Saturday, March 19, 2011

Festive (Italian) Easter Bread

My husband remembers these pretty, festive breads at Easter time, given to him by his Sicilian stepmom.  What child wouldn't enjoy?  

Good for the St. Joseph's Table as well.
Festive Easter Bread
recipe brought from Sicily by Lorenza G. in 1954
edited by Gourmet Girlfriend 2001

1 teaspoon (or 1 package) active dry yeast
1/4 cup warm water
1 stick butter
2/3 cup sugar, or more if desired
1/2 cup warm milk
3 eggs, plus 3 more (colored) raw eggs for decoration
1 tablespoon vanilla
zest of one lemon
4 1/2 to 5 cups flour
1 pinch salt

In a bowl sprinkle yeast in warm water and let it sit to proof until foamy.  Cream together butter and sugar.  Add milk, 3 eggs, vanilla and zest.  Mix well.  Stir in flour and salt.  Work the mixture with hands until it comes together and is soft and sticky.

Place in a greased bowl; cover tightly with plastic wrap and place in a warm place to rise. When double in size, turn it out onto a floured surface.  Roll out the dough into 1/4" thickness.  
Cut out dove shapes (or basket shapes, etc.) and place a 'whole uncooked egg in the shell' (may be dyed like an Easter egg) onto the dove.  Place a strip of dough (or braid) over the egg to ensure the egg will stay in place (again, dough strip may be done in a decorative fashion).  Optionally have seen three long strips braided around 3-5 raw eggs and formed into a wreath, or a straight braid with 3 raw decorated eggs placed in a 'loaf' fashion.
Bake 35 to 40 minutes in a 350 degree Fahrenheit oven.
Optional:  When cool, brush on a smooth, thin icing (1 pound of powder sugar and 1/4 cup of milk) and shake on candy sprinkles.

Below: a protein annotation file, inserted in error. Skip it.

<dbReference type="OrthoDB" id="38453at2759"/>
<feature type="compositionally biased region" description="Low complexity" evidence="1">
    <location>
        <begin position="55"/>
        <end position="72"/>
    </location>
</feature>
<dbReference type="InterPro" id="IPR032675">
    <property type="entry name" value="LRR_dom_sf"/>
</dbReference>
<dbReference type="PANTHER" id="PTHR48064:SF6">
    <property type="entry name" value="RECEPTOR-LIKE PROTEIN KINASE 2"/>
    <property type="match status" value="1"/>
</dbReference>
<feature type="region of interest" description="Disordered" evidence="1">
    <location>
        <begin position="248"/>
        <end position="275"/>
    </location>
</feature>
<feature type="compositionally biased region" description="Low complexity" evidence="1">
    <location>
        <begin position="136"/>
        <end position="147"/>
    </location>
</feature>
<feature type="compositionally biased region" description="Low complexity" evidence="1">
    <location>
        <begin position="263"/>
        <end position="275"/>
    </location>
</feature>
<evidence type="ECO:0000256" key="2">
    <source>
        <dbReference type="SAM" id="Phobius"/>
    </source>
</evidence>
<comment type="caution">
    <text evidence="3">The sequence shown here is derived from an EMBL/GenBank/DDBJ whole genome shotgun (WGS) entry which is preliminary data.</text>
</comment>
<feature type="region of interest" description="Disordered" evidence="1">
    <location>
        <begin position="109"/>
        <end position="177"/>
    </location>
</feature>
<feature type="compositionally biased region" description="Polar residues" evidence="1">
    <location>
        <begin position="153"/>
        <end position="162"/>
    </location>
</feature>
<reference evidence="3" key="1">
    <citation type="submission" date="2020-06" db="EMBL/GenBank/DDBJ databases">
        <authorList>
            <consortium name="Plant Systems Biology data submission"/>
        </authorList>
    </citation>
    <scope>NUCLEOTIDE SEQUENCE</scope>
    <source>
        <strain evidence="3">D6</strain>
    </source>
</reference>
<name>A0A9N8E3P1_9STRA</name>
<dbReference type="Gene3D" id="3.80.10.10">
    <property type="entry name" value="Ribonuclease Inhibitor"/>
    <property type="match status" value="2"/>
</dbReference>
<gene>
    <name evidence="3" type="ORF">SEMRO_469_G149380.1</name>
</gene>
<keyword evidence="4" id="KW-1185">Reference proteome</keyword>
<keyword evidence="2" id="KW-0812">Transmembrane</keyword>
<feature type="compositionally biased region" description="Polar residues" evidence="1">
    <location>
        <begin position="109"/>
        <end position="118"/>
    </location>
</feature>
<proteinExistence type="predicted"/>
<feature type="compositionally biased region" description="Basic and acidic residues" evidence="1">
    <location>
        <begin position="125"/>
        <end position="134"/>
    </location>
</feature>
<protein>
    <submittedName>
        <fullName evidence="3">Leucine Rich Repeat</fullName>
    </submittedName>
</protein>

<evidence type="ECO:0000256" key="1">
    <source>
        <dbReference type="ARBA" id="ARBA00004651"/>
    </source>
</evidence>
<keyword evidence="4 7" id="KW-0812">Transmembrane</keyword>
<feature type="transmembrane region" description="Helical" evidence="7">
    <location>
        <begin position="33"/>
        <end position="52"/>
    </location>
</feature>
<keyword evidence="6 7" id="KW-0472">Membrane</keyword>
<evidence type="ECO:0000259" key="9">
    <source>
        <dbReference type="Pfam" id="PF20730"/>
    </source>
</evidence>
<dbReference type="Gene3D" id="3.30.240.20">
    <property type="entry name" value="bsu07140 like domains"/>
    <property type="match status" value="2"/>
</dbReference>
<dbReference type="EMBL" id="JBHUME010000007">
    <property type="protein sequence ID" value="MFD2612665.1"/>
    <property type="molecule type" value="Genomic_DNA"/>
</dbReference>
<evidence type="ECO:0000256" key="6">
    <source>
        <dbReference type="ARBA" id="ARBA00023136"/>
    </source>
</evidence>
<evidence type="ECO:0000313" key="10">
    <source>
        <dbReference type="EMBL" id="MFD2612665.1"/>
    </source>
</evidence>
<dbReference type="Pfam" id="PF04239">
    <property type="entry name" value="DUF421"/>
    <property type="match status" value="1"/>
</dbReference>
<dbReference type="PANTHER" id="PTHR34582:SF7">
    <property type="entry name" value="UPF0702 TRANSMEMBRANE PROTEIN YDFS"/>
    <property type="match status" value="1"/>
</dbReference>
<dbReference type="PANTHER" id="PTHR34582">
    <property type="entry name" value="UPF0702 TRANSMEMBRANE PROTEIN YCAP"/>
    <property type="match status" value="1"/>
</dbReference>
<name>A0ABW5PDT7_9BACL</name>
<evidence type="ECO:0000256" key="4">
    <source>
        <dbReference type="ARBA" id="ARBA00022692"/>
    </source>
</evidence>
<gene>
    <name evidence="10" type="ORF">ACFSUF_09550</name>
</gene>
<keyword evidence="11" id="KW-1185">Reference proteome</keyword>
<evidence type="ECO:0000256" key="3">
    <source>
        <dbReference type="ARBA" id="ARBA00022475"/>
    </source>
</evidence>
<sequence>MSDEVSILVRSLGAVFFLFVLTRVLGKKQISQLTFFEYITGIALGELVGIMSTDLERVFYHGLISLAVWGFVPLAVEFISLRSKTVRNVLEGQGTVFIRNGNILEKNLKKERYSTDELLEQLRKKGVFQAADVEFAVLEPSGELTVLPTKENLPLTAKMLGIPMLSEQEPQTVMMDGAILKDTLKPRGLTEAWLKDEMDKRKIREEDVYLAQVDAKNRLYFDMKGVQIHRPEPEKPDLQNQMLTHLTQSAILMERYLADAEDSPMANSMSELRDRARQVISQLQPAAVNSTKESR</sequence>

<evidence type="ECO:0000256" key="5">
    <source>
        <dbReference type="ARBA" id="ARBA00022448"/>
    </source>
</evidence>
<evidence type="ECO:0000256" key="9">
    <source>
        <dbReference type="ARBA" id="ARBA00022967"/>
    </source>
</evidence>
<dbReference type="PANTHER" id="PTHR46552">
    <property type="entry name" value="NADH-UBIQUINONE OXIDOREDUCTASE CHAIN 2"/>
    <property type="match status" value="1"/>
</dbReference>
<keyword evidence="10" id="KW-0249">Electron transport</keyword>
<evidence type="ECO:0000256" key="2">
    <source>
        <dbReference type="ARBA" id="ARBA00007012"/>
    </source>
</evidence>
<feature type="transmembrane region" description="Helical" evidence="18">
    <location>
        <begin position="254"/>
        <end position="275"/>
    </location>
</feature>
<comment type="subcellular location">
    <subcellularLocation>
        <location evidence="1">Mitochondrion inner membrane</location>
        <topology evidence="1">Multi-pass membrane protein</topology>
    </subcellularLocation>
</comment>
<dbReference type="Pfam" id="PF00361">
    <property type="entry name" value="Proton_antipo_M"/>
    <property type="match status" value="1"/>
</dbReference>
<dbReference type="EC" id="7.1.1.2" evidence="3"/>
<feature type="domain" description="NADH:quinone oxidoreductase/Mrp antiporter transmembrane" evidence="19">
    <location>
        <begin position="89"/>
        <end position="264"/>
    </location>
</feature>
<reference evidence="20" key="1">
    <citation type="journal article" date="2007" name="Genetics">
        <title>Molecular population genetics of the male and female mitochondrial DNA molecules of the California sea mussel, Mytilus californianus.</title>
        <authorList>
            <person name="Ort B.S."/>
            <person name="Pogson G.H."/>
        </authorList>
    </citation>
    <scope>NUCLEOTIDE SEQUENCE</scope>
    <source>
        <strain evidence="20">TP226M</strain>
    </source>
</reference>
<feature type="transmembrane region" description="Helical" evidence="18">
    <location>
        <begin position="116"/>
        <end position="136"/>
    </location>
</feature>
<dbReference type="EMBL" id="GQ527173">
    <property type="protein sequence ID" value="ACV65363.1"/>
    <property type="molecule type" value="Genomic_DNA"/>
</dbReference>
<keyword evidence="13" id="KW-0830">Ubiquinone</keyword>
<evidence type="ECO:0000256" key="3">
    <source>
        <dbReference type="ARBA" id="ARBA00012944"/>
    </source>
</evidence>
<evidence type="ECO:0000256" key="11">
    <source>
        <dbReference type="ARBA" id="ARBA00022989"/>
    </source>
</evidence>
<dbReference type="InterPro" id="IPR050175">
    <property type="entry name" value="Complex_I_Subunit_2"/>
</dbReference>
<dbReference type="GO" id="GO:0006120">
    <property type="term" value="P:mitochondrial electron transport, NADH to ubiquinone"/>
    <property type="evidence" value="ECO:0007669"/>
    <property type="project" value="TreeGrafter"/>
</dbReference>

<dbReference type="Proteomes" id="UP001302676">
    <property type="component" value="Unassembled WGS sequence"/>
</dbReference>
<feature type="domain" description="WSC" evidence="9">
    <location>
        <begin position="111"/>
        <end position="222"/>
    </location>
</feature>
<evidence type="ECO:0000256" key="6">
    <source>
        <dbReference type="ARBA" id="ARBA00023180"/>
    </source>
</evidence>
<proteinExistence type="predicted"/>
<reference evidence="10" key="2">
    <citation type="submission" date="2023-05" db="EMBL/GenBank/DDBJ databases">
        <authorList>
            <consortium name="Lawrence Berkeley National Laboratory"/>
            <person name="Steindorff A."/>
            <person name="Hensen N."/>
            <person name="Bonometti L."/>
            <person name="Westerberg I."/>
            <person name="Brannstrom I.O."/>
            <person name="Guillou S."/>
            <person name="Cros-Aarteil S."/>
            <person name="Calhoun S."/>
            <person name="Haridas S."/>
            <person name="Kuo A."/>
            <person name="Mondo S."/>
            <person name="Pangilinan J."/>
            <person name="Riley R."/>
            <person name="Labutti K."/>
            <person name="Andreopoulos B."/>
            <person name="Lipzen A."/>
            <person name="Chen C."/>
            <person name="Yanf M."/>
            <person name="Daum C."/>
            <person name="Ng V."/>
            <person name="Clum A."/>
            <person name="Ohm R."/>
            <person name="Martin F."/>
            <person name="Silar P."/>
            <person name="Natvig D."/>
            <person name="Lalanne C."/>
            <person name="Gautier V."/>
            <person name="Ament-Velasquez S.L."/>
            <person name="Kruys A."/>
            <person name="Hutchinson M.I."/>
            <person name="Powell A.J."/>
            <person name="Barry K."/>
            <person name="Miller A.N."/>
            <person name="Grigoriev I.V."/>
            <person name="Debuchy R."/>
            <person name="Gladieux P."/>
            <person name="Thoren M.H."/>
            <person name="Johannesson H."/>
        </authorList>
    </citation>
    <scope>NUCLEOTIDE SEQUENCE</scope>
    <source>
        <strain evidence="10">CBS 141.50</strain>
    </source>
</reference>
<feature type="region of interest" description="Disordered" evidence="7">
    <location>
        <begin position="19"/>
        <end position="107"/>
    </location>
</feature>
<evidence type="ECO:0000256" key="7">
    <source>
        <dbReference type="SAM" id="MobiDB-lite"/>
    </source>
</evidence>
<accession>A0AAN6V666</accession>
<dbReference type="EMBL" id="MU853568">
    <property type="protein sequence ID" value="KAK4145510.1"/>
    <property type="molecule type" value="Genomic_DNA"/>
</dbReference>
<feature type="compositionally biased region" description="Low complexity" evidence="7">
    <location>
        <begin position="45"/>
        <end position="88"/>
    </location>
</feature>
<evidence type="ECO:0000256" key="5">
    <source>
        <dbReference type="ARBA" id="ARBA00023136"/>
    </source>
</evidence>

Bread of St. Joseph "Vuccidrato Pane di San Guisseppe"

2011 St. Joseph's Table
Looked all over the internet and did not see this particular recipe, some close, but none for this quantity.  This recipe makes enough dough for 3 large loaves (the size of at-home cookie sheets).

Bread of St. Joseph
brought to California by Lorenza G. from Sicily in 1954
edited by Gourmet Girlfriend ~2001

1 quart (4 cups) warm water
2 packages dry yeast
1 cup sugar
2 teaspoons salt
3 eggs, plus 2 beaten eggs for the egg wash to brush bread
1/2 cup light-colored oil (like canola oil)
16 cups bread flour (almost a 5 pound bag)

Pour yeast into warm water to proof for 7-10 minutes in a large bowl.  Add into the large bowl and mix well:  sugar, salt, 3 beaten eggs, and oil.  Slowly mix in the flour by hand.  Knead dough until smooth.  In a large oiled bowl, place the dough, cover and let rise in a warm place until twice the volume.

Preheat the oven to 400 degrees fahrenheit.  Cut the dough into thirds.  Shape each piece into a rope, then twist like a braid.  Bring the ends together and secure, shaping a braid ring (or any shape).  Make shallow cuts 1 1/2" apart around the outside of the ring (easy to do with scissors).  Place on a greased baking sheet and let it rise in a warm spot (like on top of the preheated oven) until double in size.

With 2 beaten eggs (mixed with 2 tablespoons of water), brush egg wash all over the bread and place the bread in the oven.  Twice more during baking, brush the bread again with the beaten egg.  Bake a total of 30 to 40 minutes until golden brown.
St. Joseph's staff, hammer and a cross

St. Joseph's Table

Doing a St. Joseph's Table has a purpose.  It is most basically, the Italian version of the American Thanksgiving.  The Table is rich in meaning and has significance for those who create one.  A nun once told me, “There is no such thing as a coincidence.”  Another said, “only 'God-incidences.'”  Traditional Sicilians and Sicilian-Italian-Americans create meaning-laden St. Joseph's Tables to give thanks for blessings granted.  Having received many blessings, I volunteered to create one at a church.

St. Joseph's Table was introduced to me almost a decade ago by my husband's Sicilian stepmother.  This was the first year I've helped, or put one together.  When I offered to do one, had very little notion about it.  We were in hubby's hometown twice to see my stepmother-in-law put one on, and that was it.  She said each had taken her three months' of work.  Now her heath prevents her from creating her own, and she passed the tradition on to me.